What would be the impact on the US taxpayer should the current interest rate double. The answer is that we would incur an additional $500 Billion in costs!

Our Insane Federal Tax Code

Chapter 16

Our Insane Federal Tax Code

Our system of taxes is truly messed up. I have been filing and paying (or not paying) taxes for almost 50 years and can safely safe that the process becomes more convoluted and complicated each year. It also has created an entire industry of non-productive workers in order to process paper, quasi legal firms that live off negotiating reductions and ten times the required number of IRS workers (approx.. 100,000) that these taxes fund! Using the average Civil Service salaries from the prior chapter and an average tax & benefit rate of 25% this amounts to just over $8.9 Billion!

You have heard several potential solutions to this issue and here is my suggestion:

An average flat income tax of (5%) on all gross income except for capital gains. My math could be a bit off here, but the rate stated should be close to working. I would segment this into five categories with gross incomes at or below the poverty level at 0% (currently $25,000 for a family of 4). I would not provide incentives for larger families). For incomes from $25,000 to $50,000 I would make the rate 2%, from $50,000 to $100,000  4%, from $100,000 – $250,000 6%, from $250,000 – $500,000 at 8%,  and all over $500,000 at 10%. These rates would become the automatic withholding and there would be no deductions

The above would not change either SS or Medicare tax rates.

I would completely eliminate capital gains taxes. Instead I would propose an annual tax on wealth (assets minus liabilities). The proposed rates would be: 1% for under $500,000, 1.5% for $500,000 – $1,000,000, 2% for $1,000,000 to $5,000,000 and 3% for $5,000,000 to $100,000,000 and 4% over $100,000,000.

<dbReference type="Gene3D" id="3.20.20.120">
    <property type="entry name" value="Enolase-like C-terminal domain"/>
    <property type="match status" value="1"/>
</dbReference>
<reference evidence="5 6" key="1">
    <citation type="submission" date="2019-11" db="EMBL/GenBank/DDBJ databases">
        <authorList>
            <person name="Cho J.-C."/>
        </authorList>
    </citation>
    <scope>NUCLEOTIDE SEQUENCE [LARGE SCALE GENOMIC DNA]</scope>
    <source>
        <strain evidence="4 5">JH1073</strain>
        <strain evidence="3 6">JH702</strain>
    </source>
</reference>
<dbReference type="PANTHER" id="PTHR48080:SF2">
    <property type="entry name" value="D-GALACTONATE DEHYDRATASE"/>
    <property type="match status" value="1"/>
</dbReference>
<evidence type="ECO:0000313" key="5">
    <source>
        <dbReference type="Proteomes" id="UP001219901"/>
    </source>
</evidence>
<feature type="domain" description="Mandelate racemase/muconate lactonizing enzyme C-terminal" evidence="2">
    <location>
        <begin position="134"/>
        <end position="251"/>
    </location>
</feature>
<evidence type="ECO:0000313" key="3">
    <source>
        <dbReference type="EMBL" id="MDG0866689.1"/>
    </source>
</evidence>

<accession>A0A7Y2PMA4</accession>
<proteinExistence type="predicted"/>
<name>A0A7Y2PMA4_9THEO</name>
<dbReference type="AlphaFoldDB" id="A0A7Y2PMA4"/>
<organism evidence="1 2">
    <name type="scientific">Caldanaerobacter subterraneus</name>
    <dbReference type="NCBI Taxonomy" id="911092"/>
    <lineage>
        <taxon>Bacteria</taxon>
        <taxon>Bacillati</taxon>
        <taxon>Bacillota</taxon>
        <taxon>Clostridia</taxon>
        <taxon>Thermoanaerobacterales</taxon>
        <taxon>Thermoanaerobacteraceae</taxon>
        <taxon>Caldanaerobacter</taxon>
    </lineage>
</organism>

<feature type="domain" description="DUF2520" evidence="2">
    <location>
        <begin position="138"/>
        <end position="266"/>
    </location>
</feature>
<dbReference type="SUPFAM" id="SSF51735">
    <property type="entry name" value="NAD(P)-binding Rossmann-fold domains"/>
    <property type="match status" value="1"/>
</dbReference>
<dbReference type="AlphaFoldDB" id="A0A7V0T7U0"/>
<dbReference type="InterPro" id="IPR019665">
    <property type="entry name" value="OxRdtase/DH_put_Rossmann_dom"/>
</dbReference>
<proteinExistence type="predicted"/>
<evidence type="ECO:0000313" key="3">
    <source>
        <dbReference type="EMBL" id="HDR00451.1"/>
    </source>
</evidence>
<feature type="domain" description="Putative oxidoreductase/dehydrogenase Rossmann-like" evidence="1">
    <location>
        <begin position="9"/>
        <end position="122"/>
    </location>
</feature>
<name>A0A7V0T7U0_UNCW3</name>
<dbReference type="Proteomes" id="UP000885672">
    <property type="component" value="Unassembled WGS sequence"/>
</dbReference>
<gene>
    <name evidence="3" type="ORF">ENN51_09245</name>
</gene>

Also, a flat national sales tax at 2% on all business sales at retail. I would completely eliminate corporate income taxes.

At this time I would not suggest any change to the excise tax structure.

Note: I have done my best to insure that the above would effectively replace the total revenue achieved by the current tax system and freely admit that the results may not be perfect, but you get the idea. These numbers can be tweaked to achieve the desired revenue results.

 

 

The Cult of Government Bureaucracy

Chapter 15

The Cult of Government Bureaucracy

A sure fire recipe for inefficiency and waste is to turn an activity over to a large organization and the inevitable bureaucracy that runs the show. In our country the largest employer, by far, is the federal government.  You might speculate that there have been more government employees per capita during democratic administrations and you would be wrong. Currently there approximately 24 million government employees

The following table shows the number of government employees, total population and the GE/P Ratio. It essentially takes a snapshot at the end of each president’s term and compares it to the point when they took office. Numbers are stated per 1,000.